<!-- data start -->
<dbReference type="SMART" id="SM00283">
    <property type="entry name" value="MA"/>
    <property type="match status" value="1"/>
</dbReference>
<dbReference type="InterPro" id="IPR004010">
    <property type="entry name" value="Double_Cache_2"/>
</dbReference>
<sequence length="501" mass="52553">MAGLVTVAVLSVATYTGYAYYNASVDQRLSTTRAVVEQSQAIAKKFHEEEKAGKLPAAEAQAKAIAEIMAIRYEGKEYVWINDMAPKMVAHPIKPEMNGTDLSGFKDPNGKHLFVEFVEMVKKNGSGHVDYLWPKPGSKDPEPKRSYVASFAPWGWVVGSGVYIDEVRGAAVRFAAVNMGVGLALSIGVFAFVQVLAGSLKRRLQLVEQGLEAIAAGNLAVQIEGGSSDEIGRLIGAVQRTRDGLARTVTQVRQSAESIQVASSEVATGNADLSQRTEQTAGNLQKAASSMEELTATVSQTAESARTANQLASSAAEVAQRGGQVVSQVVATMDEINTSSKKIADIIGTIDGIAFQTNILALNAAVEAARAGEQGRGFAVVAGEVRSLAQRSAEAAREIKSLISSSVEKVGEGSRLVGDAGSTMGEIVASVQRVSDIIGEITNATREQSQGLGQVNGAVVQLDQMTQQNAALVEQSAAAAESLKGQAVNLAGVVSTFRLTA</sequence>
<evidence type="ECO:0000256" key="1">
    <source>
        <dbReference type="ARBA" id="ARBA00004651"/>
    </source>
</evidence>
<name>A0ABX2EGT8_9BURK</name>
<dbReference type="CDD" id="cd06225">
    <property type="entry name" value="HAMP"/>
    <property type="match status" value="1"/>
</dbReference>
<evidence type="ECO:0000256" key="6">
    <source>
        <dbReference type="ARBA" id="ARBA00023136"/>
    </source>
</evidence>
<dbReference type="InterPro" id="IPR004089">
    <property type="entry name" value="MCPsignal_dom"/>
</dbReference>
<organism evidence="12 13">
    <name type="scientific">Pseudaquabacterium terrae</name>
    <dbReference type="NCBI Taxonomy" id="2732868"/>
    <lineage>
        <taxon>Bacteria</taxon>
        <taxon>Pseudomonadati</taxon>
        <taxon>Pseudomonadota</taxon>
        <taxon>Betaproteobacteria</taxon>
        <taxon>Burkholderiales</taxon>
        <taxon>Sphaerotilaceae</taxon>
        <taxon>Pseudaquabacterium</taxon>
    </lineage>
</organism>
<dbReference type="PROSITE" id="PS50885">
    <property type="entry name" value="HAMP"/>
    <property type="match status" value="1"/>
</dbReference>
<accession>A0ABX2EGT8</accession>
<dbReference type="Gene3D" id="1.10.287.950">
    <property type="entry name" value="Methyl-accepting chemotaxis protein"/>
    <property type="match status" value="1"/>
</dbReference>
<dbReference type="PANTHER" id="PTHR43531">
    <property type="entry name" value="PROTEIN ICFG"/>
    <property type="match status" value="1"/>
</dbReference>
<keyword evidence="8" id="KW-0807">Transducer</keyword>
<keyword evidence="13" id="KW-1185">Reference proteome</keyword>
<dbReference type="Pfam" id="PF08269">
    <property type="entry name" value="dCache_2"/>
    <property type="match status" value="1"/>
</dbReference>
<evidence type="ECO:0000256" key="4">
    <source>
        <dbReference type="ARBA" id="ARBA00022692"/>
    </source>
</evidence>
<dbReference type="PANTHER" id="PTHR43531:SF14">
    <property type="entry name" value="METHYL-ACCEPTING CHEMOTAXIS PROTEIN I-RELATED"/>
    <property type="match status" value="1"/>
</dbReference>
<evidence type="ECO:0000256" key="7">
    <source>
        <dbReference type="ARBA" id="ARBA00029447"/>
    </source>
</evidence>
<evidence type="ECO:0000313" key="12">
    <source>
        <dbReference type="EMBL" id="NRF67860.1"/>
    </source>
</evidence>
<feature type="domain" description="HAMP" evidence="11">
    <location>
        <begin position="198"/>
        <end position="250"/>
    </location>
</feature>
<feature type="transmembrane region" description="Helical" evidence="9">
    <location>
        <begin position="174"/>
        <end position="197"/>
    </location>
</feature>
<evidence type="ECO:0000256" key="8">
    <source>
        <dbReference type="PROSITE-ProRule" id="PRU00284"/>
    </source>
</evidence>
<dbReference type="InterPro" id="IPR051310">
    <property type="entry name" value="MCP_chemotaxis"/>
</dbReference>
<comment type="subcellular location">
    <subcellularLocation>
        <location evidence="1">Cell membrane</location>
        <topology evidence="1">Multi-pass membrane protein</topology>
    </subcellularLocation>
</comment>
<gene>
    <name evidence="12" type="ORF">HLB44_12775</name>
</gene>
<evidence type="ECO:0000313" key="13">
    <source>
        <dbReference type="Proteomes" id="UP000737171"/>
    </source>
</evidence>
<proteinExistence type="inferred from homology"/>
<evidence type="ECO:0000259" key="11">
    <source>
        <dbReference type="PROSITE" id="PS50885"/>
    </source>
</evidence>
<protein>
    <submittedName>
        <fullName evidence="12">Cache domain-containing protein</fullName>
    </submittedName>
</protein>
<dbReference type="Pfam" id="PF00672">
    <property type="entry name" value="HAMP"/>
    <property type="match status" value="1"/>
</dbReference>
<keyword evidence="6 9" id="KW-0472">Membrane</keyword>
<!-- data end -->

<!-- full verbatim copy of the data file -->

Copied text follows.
<dbReference type="SMART" id="SM00283">
    <property type="entry name" value="MA"/>
    <property type="match status" value="1"/>
</dbReference>
<dbReference type="InterPro" id="IPR004010">
    <property type="entry name" value="Double_Cache_2"/>
</dbReference>
<sequence length="501" mass="52553">MAGLVTVAVLSVATYTGYAYYNASVDQRLSTTRAVVEQSQAIAKKFHEEEKAGKLPAAEAQAKAIAEIMAIRYEGKEYVWINDMAPKMVAHPIKPEMNGTDLSGFKDPNGKHLFVEFVEMVKKNGSGHVDYLWPKPGSKDPEPKRSYVASFAPWGWVVGSGVYIDEVRGAAVRFAAVNMGVGLALSIGVFAFVQVLAGSLKRRLQLVEQGLEAIAAGNLAVQIEGGSSDEIGRLIGAVQRTRDGLARTVTQVRQSAESIQVASSEVATGNADLSQRTEQTAGNLQKAASSMEELTATVSQTAESARTANQLASSAAEVAQRGGQVVSQVVATMDEINTSSKKIADIIGTIDGIAFQTNILALNAAVEAARAGEQGRGFAVVAGEVRSLAQRSAEAAREIKSLISSSVEKVGEGSRLVGDAGSTMGEIVASVQRVSDIIGEITNATREQSQGLGQVNGAVVQLDQMTQQNAALVEQSAAAAESLKGQAVNLAGVVSTFRLTA</sequence>
<evidence type="ECO:0000256" key="1">
    <source>
        <dbReference type="ARBA" id="ARBA00004651"/>
    </source>
</evidence>
<name>A0ABX2EGT8_9BURK</name>
<dbReference type="CDD" id="cd06225">
    <property type="entry name" value="HAMP"/>
    <property type="match status" value="1"/>
</dbReference>
<evidence type="ECO:0000256" key="6">
    <source>
        <dbReference type="ARBA" id="ARBA00023136"/>
    </source>
</evidence>
<dbReference type="InterPro" id="IPR004089">
    <property type="entry name" value="MCPsignal_dom"/>
</dbReference>
<organism evidence="12 13">
    <name type="scientific">Pseudaquabacterium terrae</name>
    <dbReference type="NCBI Taxonomy" id="2732868"/>
    <lineage>
        <taxon>Bacteria</taxon>
        <taxon>Pseudomonadati</taxon>
        <taxon>Pseudomonadota</taxon>
        <taxon>Betaproteobacteria</taxon>
        <taxon>Burkholderiales</taxon>
        <taxon>Sphaerotilaceae</taxon>
        <taxon>Pseudaquabacterium</taxon>
    </lineage>
</organism>
<dbReference type="PROSITE" id="PS50885">
    <property type="entry name" value="HAMP"/>
    <property type="match status" value="1"/>
</dbReference>
<accession>A0ABX2EGT8</accession>
<dbReference type="Gene3D" id="1.10.287.950">
    <property type="entry name" value="Methyl-accepting chemotaxis protein"/>
    <property type="match status" value="1"/>
</dbReference>
<dbReference type="PANTHER" id="PTHR43531">
    <property type="entry name" value="PROTEIN ICFG"/>
    <property type="match status" value="1"/>
</dbReference>
<keyword evidence="8" id="KW-0807">Transducer</keyword>
<keyword evidence="13" id="KW-1185">Reference proteome</keyword>
<dbReference type="Pfam" id="PF08269">
    <property type="entry name" value="dCache_2"/>
    <property type="match status" value="1"/>
</dbReference>
<evidence type="ECO:0000256" key="4">
    <source>
        <dbReference type="ARBA" id="ARBA00022692"/>
    </source>
</evidence>
<dbReference type="PANTHER" id="PTHR43531:SF14">
    <property type="entry name" value="METHYL-ACCEPTING CHEMOTAXIS PROTEIN I-RELATED"/>
    <property type="match status" value="1"/>
</dbReference>
<evidence type="ECO:0000256" key="7">
    <source>
        <dbReference type="ARBA" id="ARBA00029447"/>
    </source>
</evidence>
<evidence type="ECO:0000313" key="12">
    <source>
        <dbReference type="EMBL" id="NRF67860.1"/>
    </source>
</evidence>
<feature type="domain" description="HAMP" evidence="11">
    <location>
        <begin position="198"/>
        <end position="250"/>
    </location>
</feature>
<feature type="transmembrane region" description="Helical" evidence="9">
    <location>
        <begin position="174"/>
        <end position="197"/>
    </location>
</feature>
<evidence type="ECO:0000256" key="8">
    <source>
        <dbReference type="PROSITE-ProRule" id="PRU00284"/>
    </source>
</evidence>
<dbReference type="InterPro" id="IPR051310">
    <property type="entry name" value="MCP_chemotaxis"/>
</dbReference>
<comment type="subcellular location">
    <subcellularLocation>
        <location evidence="1">Cell membrane</location>
        <topology evidence="1">Multi-pass membrane protein</topology>
    </subcellularLocation>
</comment>
<gene>
    <name evidence="12" type="ORF">HLB44_12775</name>
</gene>
<evidence type="ECO:0000313" key="13">
    <source>
        <dbReference type="Proteomes" id="UP000737171"/>
    </source>
</evidence>
<proteinExistence type="inferred from homology"/>
<evidence type="ECO:0000259" key="11">
    <source>
        <dbReference type="PROSITE" id="PS50885"/>
    </source>
</evidence>
<protein>
    <submittedName>
        <fullName evidence="12">Cache domain-containing protein</fullName>
    </submittedName>
</protein>
<dbReference type="Pfam" id="PF00672">
    <property type="entry name" value="HAMP"/>
    <property type="match status" value="1"/>
</dbReference>
<keyword evidence="6 9" id="KW-0472">Membrane</keyword>